Written by Hilary Barnes
Keeping Europe’s monetary union, the Euro zone, from drifting onto the rocks under the pressure of each new crisis is not going to become any easier as a consequence of developments in the zone’s two key countries, Germany and France.
In Germany, Chancellor Angela Merkel led her CDU-CSU conservative alliance to a triumph in Sunday’s elections to the Bundestag, but it was a Pyrrhic victory. Merkel lost her coalition partner of the past four years, the liberal Free Democrats, which failed to win any seats, while the CDU-CSU fell just five places short of the absolute majority that had seemed within reach.
She now has to try to fix up a coalition with either the Greens or the Social Democrats. She would probably prefer a deal with the Social Democrats, but they are reportedly not anxious to tie the knot. As junior partners in a grand coalition they would stand to get all the blame and none of the gain, as they found to their cost when they became coalition partners in Mrs Merkel’s first government from 2005 to 2009.
A deal with the Greens is possible, but it would be far from ideal. The Greens would probably prove to be awkward partners, leaving the government looking weaker and less secure than the Chancellor would like.
How this will play out on the European stage is difficult to predict, and it will take time before this becomes clearer; forming a new government may take many weeks.
An optimistic view, from the point of view of Germany’s Euro zone partners, might be that in her weakened position Mrs Merkel may be compelled to modify the rigidity of the German “ordo-liberal” insistance that other Euro zone member states, ignoring recession, must implement budget deficit reduction policies (“austerity” policy, in a word).
This policy has not been successful in reducing government debt-to-GDP ratios in the Spain, Italy, Greece, Portugal and Ireland, but has caused surging unemployment. In the worst case, Greece, the policy has generated an increase in the government debt to a level at which it is not sustainable, a fact which will be a the centre of the next Euro zone crisis later this autumn.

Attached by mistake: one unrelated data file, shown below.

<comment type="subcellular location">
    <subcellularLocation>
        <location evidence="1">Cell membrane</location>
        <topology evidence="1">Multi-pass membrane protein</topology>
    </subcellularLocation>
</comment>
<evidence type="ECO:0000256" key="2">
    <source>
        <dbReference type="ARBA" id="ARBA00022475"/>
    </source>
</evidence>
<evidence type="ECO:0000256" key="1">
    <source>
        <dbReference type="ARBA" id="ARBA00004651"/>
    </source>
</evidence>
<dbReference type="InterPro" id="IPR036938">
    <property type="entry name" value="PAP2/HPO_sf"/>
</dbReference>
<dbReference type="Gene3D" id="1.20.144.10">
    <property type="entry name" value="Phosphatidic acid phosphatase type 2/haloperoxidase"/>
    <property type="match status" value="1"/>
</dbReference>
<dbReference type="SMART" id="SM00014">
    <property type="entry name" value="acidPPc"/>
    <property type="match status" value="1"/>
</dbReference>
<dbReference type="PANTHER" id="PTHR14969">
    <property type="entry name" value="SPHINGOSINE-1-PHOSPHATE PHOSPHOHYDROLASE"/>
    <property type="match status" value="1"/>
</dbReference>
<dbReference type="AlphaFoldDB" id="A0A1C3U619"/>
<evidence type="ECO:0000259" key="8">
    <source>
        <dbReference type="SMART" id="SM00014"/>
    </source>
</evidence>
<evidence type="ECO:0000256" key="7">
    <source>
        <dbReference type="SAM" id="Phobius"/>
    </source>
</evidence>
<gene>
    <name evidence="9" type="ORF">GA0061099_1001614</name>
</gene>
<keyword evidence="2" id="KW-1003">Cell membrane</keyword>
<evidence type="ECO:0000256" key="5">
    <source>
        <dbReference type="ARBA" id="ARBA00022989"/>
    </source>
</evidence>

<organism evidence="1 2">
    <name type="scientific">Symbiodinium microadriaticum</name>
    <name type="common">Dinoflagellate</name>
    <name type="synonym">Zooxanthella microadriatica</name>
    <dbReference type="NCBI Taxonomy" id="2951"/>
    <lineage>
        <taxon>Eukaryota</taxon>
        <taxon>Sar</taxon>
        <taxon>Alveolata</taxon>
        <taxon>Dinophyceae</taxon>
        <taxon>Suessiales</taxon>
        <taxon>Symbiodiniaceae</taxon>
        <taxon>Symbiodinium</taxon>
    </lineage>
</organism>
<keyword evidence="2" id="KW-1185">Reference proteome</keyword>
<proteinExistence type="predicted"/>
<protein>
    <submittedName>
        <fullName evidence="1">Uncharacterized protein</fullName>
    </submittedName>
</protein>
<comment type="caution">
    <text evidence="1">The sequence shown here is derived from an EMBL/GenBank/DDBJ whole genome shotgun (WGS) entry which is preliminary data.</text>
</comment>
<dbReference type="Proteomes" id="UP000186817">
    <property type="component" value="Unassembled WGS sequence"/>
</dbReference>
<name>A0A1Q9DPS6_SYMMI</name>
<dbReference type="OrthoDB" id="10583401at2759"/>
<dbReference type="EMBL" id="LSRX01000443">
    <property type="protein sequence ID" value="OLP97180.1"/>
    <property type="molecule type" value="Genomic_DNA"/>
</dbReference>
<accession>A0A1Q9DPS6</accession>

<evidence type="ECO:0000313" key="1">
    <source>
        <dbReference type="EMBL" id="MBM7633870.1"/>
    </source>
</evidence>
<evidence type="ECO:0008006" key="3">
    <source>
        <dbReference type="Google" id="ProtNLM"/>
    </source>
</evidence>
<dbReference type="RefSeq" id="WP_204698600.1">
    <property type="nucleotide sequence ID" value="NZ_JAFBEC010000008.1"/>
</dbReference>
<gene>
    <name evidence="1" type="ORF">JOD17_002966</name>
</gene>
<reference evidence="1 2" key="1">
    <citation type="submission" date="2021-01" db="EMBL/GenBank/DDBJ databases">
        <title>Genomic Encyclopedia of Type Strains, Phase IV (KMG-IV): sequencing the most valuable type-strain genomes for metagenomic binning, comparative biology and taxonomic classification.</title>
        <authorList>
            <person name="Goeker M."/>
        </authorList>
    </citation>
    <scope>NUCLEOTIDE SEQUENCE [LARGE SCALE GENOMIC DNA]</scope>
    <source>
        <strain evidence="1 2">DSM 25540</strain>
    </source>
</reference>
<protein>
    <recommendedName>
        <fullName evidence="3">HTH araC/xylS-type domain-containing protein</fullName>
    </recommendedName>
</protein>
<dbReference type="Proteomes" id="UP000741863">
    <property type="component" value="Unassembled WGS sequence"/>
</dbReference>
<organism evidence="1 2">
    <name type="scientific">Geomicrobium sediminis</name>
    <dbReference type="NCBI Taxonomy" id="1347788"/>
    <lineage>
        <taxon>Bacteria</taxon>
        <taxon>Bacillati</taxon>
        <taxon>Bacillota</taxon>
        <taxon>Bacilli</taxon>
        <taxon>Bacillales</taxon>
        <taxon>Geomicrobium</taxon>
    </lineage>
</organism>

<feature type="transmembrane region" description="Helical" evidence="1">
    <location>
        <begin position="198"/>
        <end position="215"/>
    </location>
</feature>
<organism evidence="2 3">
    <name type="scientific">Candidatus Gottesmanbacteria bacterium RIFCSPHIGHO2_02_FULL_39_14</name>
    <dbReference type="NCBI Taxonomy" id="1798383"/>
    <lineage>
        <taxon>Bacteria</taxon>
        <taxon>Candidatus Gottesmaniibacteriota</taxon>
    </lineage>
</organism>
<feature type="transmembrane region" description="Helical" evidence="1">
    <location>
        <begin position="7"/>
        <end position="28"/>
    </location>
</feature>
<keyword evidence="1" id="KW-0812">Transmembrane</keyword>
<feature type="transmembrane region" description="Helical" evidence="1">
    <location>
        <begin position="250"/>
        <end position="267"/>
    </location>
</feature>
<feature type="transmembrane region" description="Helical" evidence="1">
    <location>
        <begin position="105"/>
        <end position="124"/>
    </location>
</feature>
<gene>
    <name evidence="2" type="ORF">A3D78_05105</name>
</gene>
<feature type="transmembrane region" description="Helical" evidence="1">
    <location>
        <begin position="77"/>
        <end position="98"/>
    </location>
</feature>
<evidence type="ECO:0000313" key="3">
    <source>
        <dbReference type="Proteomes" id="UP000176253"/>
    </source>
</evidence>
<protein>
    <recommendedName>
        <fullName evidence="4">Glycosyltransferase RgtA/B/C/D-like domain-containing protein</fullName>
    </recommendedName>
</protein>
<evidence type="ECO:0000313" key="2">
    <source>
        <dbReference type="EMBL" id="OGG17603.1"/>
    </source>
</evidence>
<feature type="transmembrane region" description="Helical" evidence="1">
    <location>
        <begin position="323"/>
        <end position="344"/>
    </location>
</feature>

That crisis will be an early test for the new German government. It may be forced to concede that German taxpayers’ money will be needed to rescue Greece again and perhaps persuaded that, without some transfers of funds from strong to weak member states, the monetary union will not survive (though all speculation to that effect has so far been put to shame).
Missteps in France
Meanwhile, in France the popularity of the socialist president, François Hollande, sank to a new low, with only 23 % of respondents in a weekend opinion poll rating his performance as “satisfactory”. This his worst result since he took office in May last year. Only once in the history of the Fifth Republic has a president received a lower rating : François Mitterand’s rating fell to 22 % in 1991 and was followed by the defeat of Socialist Party government in the 1993 parliamentary election.
President Hollande is secure in office until 2017, but the electorate will have several opportunities next year to show what they think of him and his government in municipal and regional elections in the spring and the European Parliament elections in June. His Socialist Party fears the worst.
This does not place Hollande in a favourable position in coming months, when he will be trying to to persuade the European Commission to endorse his government’s deficit contraction policies. The commission does not think that France is doing enough to get its budget deficit under control, with the debt-to-GDP ratio expected (by the government) to soar to a new record of just over 95 % in 2014. The budget deficit this year once again to exceed level agreed with the commission.
The situation that faced the president when he took office was, it has to admitted, a very difficult one. The economy was in it second year of stagnation, unemployment , now nudging 11 %, was rising rapidly, and the European Commission was forcing the country to reduce the budget deficit, a combination that could only make unemployment worse.